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The future for Emiratis is innovation and self-employment. Parents should encourage and nurture youngsters into entrepreneurs and not job seekers.

The future of young Emiratis lies in "job creation and self-employment", according to a top government official.

Essa Al Mulla, chief of National Workforce Development, Knowledge and Human Development Authority (KHDA), said at present there is a necessity for entrepreneurship and that young people have to change the way they look at things. "Young people need to change from the thought of being employed in government departments or private sector and focus on starting their own work or businesses," Al Mulla told Khaleej Times on the sidelines of the Government Human Resources Summit in Abu Dhabi on Monday. "The future for Emiratis is innovation and self-employment. Parents should encourage and nurture youngsters into entrepreneurs and not job seekers."

According to Al Mulla, the challenge for Emiratis today is not unemployment but the competition for the available jobs in the market and the pay which may not meet their expectation which warrants for a change so they become self-employed.

"The UAE government is keen on supporting young Emiratis to become entrepreneurs through equipping them with the knowledge and financial support to start small and medium-sized enterprises (SMEs)."

Commenting on challenges facing Emiratis in the job market, Al Mulla said many private companies being reluctant to take Emirati nationals because they are not prepared for what's required in the job market - technical skills, critical thinking and technology."

"There is need for schools especially universities to prepare the youngsters into critical thinkers, innovators and entrepreneurs,"

On the Emiratisation in the private sector, the official said 13,500 Emiratis have joined the private sector since 2006.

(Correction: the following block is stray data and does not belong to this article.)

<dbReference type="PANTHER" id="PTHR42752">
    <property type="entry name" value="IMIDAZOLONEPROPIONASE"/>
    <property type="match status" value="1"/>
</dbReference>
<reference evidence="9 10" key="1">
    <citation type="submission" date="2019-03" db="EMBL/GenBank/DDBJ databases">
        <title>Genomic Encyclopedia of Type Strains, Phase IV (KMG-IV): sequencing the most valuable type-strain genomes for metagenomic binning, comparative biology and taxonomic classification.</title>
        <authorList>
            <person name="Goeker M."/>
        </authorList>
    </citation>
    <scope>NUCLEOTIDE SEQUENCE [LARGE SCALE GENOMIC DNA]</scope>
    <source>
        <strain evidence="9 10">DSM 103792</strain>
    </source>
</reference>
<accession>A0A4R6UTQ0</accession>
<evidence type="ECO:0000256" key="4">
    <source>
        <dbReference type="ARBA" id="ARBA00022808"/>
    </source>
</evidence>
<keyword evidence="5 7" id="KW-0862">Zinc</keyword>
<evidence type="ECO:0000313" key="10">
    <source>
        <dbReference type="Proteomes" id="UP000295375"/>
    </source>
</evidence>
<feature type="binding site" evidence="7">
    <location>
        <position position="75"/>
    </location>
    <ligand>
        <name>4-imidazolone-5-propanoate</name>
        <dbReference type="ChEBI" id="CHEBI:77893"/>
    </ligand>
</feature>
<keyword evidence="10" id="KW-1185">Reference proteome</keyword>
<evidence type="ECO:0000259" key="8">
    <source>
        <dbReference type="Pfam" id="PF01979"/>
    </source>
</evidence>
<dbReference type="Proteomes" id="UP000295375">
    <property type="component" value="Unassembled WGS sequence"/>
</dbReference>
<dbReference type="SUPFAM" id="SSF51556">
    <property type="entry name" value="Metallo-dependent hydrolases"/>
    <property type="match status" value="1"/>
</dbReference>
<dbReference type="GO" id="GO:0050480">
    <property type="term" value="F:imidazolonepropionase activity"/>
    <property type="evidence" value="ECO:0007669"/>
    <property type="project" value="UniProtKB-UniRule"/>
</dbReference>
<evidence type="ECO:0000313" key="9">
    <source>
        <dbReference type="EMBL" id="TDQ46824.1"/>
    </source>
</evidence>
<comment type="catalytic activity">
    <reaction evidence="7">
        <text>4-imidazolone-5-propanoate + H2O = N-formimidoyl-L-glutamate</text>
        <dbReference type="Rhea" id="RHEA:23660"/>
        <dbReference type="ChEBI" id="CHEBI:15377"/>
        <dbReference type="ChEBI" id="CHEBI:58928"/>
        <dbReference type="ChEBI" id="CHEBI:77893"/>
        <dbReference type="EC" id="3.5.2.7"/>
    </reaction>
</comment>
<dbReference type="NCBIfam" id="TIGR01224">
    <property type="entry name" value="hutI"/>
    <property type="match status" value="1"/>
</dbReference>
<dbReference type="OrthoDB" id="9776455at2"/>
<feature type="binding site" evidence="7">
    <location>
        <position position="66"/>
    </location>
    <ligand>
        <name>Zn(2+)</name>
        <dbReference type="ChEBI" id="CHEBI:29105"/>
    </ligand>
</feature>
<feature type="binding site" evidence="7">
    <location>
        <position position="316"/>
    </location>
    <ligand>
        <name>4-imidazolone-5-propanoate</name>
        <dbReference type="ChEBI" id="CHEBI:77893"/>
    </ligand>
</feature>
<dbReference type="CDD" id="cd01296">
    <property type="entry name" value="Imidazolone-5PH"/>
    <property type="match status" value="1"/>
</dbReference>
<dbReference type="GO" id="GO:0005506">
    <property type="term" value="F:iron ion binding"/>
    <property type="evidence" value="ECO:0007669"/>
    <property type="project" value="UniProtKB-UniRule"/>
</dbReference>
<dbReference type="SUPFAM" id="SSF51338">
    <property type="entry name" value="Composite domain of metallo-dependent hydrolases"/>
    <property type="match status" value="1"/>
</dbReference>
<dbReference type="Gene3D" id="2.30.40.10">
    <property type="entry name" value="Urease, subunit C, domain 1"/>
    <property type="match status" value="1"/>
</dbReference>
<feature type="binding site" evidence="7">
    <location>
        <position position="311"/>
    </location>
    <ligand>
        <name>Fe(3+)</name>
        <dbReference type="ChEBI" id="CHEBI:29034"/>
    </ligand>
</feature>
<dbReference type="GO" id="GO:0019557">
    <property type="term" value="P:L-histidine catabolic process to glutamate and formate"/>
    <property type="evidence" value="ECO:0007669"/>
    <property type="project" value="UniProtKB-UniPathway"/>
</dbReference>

Al Mulla noted that unemployment in Dubai has decreased from 10.7 per cent in 2006 to 2.8 per cent in 2016 and the government wants the rate to reduce to one per cent in 2021.

Utilising employees' potential

In a panel discussion on developing and deploying people's potential and what the human resources (HR) team have to do to reduce complaints from workers. Nawal Hamad Bourisli, Director HR, Zain, Kuwait said that HR people should make a balance between the workers and the company leadership or management so everyone is happy.

"The expectations of the employer might be different from what the employee delivers. People working in the HR department, therefore, have to keep a balance the workers and their bosses so that everyone gets satisfied," she said. "Figure out what the employee can do better. Make a person do what they love and do the best so they can produce great results."

Al Roudhan noted that HR have to motivate workers and ensure they create a conducive working environment for the employees.

Abdulmalik Al Balushi, CEO of Oman Post, said talent is very important in the workforce because people with extraordinary talents provide the required support during bad and challenging times. "In bad times, talent is very important as a company has to rely on special skills from talented and gifted employees to survive."